by Jacob G. Hornberger
The Egyptian people are getting a harsh lesson in militarism and tyranny. After successfully ousting Egypt’s dictator, Hosni Mubarak, from power, through the power of protest and demonstration, dissenters are discovering that the problem involves much more than “getting better people in public office.” Instead, the problem is a systemic one, in this case one involving a large permanent military establishment, similar in some respects to that which exists here in the United States.
What ultimately backs up a dictatorship is its military. The power of a dictatorship involves its ability to enforce its dictates. That’s why regimes maintain powerful military establishments within the government — not so much to protect against foreign invasions but rather to maintain “order and stability” within the country. Of course, “order and stability” means keeping the dictatorship in power.
Thus, the problem of dictatorship is a systemic one. Replacing one dictator with another dictator doesn’t bring freedom to a society. At best, it might bring a more benevolent dictator — one, say, who permits people to criticize the government or dissent openly — but nonetheless one who still exercises dictatorial powers over the citizenry. A kinder dictator is still running a dictatorship.
Since Egyptians have the same deep, reverential respect for their government’s military establishment that many Americans do, they have been hopeful that things would change for the better once Mubarak was ousted from power. They are still not able to understand that the problem wasn’t Mubarak but rather the type of political-economic system under which Egypt is governed — a political dictatorship running a socialist economic system, one largely dominated by the enormous military and military-commercial establishment.
Egyptians are still hoping for a democratic political system and they’re planning on voting for a new constitution. However, while the military is going to permit them to enact a new constitution, the military has announced that whatever constitution the citizenry adopt, it must not interfere with the military’s dominant and semi-autonomous role in Egyptian society.
According to the New York Times, the Egyptian military has issued a “declaration of basic principles” that will govern a new constitution, a declaration that ensures that a new constitution won’t interfere with the military’s dominant role in society.
As most everyone knows, the U.S. military and the Egyptian military have long worked together in joint military projects, including the U.S. military’s use of the Egyptian military to torture people as part of the U.S. government’s war on terrorism. A longtime supporter of the Mubarak dictatorship, the U.S. government supported Mubarak’s use of his military to maintain “order and stability” within the country.
What would happen if the Egyptian people were to refuse to go along with the military’s “declaration of basic principles”? What would happen if they decided to dismantle Egypt’s military dictatorship, standing army, and military-commercial establishment? Would the military permit it?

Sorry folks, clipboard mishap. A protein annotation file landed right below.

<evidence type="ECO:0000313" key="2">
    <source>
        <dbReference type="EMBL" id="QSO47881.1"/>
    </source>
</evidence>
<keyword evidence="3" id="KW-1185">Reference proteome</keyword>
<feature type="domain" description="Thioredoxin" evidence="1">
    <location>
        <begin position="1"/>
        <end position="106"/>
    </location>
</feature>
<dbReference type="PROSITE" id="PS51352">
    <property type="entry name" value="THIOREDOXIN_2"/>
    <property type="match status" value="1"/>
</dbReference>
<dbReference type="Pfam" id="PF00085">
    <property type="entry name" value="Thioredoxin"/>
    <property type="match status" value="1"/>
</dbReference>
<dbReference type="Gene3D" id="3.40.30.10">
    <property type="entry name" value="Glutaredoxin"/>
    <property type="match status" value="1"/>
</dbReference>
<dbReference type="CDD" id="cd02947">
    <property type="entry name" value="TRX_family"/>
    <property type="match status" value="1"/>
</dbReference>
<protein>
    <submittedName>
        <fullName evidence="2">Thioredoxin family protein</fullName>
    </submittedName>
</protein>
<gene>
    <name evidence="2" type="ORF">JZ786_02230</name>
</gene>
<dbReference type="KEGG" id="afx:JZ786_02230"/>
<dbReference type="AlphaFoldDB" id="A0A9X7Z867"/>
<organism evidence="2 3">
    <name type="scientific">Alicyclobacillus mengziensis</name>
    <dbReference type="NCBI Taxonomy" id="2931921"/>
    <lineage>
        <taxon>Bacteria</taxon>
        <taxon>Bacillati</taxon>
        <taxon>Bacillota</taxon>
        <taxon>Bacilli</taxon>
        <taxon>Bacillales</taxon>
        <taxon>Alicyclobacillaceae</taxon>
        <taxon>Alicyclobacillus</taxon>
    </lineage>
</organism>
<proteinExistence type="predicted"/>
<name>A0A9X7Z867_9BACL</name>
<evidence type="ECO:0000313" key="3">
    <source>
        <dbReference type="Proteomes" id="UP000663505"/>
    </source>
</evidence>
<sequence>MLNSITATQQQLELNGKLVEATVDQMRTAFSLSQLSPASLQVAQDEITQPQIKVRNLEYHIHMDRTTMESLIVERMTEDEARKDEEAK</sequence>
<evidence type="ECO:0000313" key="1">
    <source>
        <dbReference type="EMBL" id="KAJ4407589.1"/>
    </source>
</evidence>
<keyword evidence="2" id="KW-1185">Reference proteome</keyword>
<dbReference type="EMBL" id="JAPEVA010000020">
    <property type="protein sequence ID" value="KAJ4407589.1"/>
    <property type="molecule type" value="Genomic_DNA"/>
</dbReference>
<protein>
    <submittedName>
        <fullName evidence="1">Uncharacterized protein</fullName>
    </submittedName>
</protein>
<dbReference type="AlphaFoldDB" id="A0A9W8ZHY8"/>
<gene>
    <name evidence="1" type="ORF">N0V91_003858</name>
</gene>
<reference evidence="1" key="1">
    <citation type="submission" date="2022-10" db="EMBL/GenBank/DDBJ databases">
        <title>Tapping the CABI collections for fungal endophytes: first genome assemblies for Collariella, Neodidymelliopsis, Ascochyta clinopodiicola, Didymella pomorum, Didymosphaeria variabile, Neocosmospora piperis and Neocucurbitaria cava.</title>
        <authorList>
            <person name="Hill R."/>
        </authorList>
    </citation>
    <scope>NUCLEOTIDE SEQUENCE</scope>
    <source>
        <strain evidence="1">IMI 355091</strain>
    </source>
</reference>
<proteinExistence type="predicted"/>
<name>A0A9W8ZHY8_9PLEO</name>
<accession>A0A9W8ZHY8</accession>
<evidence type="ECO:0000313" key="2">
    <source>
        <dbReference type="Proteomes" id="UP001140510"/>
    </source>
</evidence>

According to the Egyptian military, which plays a dominant role in commercial activity, owning and operating hotels and other commercial enterprises, the military is the ultimate guardian of “national security.” The idea is that without Egypt’s enormous military establishment, the nation would almost certainly fall to invaders, occupiers, drug dealers, and terrorists. Thus, the military will not permit the Egyptian people to enter into a “suicide pact,” one in which the new constitution does not protect the continued existence of Egypt’s enormous military and military-commercial establishment.
What would happen if the Egyptian people refuse to go along with the deal? That’s an interesting question. An equally interesting question is: What would happen if the American people decided to dismantle the U.S. military’s vast overseas empire by bringing all U.S. troops stationed abroad home and discharging them into the private sector, ending all foreign aid, including to U.S.-supported dictatorships, and closing all foreign military bases and abandoning leasehold rights to the properties, including Guantanamo Bay?
Would the U.S. military and military-industrial complex go along with the deal? Given their role as the ultimate guardian of America’s “national security,” would they permit Americans to enter into that sort of “suicide pact”? Would they provoke crises and wars abroad in a desperate fight to maintain their dominant role in international affairs?
My hunch is that the U.S. military and U.S. military-industrial complex would resist a dismantling of America’s overseas military empire as much as Egypt’s military and military-commercial establishment would resist a dismantling of Egypt’s domestic military empire. There are simply too many people who are now dependent on military welfare, and they would undoubtedly fight fiercely to maintain the continued flow of their warfare largess.
Unfortunately, all too many Americans, just like all too many Egyptians, have not yet come to the realization that the problems facing our respective countries are not ones based on getting “better people in public office.” Instead, the problems are systemic ones — ones that involve dismantling America’s warfare state and welfare state. That’s among the essential preconditions of a genuinely free society.
Jacob Hornberger is founder and president of the Future of Freedom Foundation.
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